“People often ask me how it is that I seem to be so much at peace. There is a primary reason — and it is available to all who wish to have it. Here’s a simple prerequisite to attaining peace at that level. I invite you to observe the beasts, birds and fish and let them teach you. Let this be a daily routine and life, as you know it, will never be the same.”
– Eddie Bo

Wednesday, September 30, 2015

Day 273 - Tennessee Warbler!

Today being Wednesday it was time for Bird Class.  Today's class was at Refugio State Beach.  I started riding in the dark as it is about 22 miles from home and class starts at 8AM.  Also the weather forecast was for some wind.  The wind did not materialize until about a mile from my destination so I arrived early.

Having some time to spare I headed down to the creek.  The little bit of water here can attract a steady stream of birds.  Numerous sightings of unusual migrants have been made from this spot over the years.  The wind seemed to be putting a damper on the number of birds coming to visit the water.  I did see a yellow flash out of the corner of my eye and was surprised to find a Tropical Kingbird sitting in a tree overlooking the water.  This species is unusual for our area but there is often 1 or 2 around during the winter months.  I managed a few photos before it flew away with the wind.  I was hoping it would stick around for the class to see but sadly that was the last I saw of it.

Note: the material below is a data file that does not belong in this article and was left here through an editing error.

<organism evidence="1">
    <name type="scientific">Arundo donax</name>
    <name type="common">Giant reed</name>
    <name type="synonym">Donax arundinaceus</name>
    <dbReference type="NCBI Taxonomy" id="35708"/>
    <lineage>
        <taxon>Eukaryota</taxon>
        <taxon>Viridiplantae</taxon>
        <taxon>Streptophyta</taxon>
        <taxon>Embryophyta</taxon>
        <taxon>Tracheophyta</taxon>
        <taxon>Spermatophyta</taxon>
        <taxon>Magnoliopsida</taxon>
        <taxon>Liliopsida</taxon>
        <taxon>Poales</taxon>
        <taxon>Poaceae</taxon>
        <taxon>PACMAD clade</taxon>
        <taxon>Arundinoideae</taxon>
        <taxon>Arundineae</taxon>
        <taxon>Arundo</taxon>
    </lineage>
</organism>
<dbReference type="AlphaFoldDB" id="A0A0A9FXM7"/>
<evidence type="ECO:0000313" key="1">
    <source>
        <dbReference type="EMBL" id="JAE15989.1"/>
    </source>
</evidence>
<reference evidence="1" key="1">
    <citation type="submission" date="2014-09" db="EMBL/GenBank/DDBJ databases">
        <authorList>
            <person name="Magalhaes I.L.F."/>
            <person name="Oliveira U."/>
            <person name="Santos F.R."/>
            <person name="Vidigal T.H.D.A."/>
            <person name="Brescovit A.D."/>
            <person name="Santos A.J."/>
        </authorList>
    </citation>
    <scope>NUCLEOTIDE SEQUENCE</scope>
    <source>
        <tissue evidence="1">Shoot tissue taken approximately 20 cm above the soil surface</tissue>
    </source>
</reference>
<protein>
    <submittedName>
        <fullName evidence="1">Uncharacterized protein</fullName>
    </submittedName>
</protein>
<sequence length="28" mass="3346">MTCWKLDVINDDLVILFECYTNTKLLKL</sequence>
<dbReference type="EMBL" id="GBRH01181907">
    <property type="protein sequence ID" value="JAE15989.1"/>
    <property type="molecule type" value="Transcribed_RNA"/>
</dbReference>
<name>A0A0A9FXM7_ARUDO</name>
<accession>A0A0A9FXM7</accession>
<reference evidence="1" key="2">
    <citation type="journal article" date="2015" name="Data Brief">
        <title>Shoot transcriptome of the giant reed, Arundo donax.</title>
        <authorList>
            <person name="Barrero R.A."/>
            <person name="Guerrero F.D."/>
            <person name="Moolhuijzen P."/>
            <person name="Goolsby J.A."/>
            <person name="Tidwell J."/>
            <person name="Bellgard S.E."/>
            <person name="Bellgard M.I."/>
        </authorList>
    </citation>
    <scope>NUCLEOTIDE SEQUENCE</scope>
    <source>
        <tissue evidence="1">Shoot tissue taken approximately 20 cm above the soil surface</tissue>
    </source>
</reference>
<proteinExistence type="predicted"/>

The wind really cut down on our birding success for the morning.  We sought out some sheltered spots but the numbers and diversity of species were well below what we typically find at this park.  It seems the birds were smartly hunkered down out of the wind.  After class officially ended some of us continued up Refugio road to a spot known to attract sapsuckers and other interesting birds.  We found a Red-breasted Sapsucker there, the first one I have seen this fall.

The wind provided a welcome boost on the way home.  I stopped by UCSB where the past several days a Tennessee Warbler has been sighted in a particular Ficus tree.  I visited there a couple days ago but was unsuccessful in finding it.  Shortly after I arrived Tom Turner showed up - he had seen this warbler there yesterday.  After a bit of searching I managed to find the Tennessee Warbler up near the top of the tree.  The bird stayed up there out of photo range but we were able to see the bird well enough to make a positive identification.  I like to get a photo in this case, but if that's not possible a witness will do just fine.  We could see a Grayish head, slight white eye-arcs, light yellow chest, white vent and dark undertail.  We never did get a look at the back of the bird which is usually a nice bright olive green.  So Tennessee Warbler joins the list at #254!

Just before I arrived home one of the spokes on my rear wheel broke.  I took it in to the shop and they fixed it straight away so I am once again good to go!

Some photos from today:

Tropical Kingbird

Tropical Kingbird

Tropical Kingbird

Common Yellowthroat.  A first year female, I believe.

After the addition of this 1 species, the year's total stands at 254

Today I rode a total of 49.8 miles

More later,

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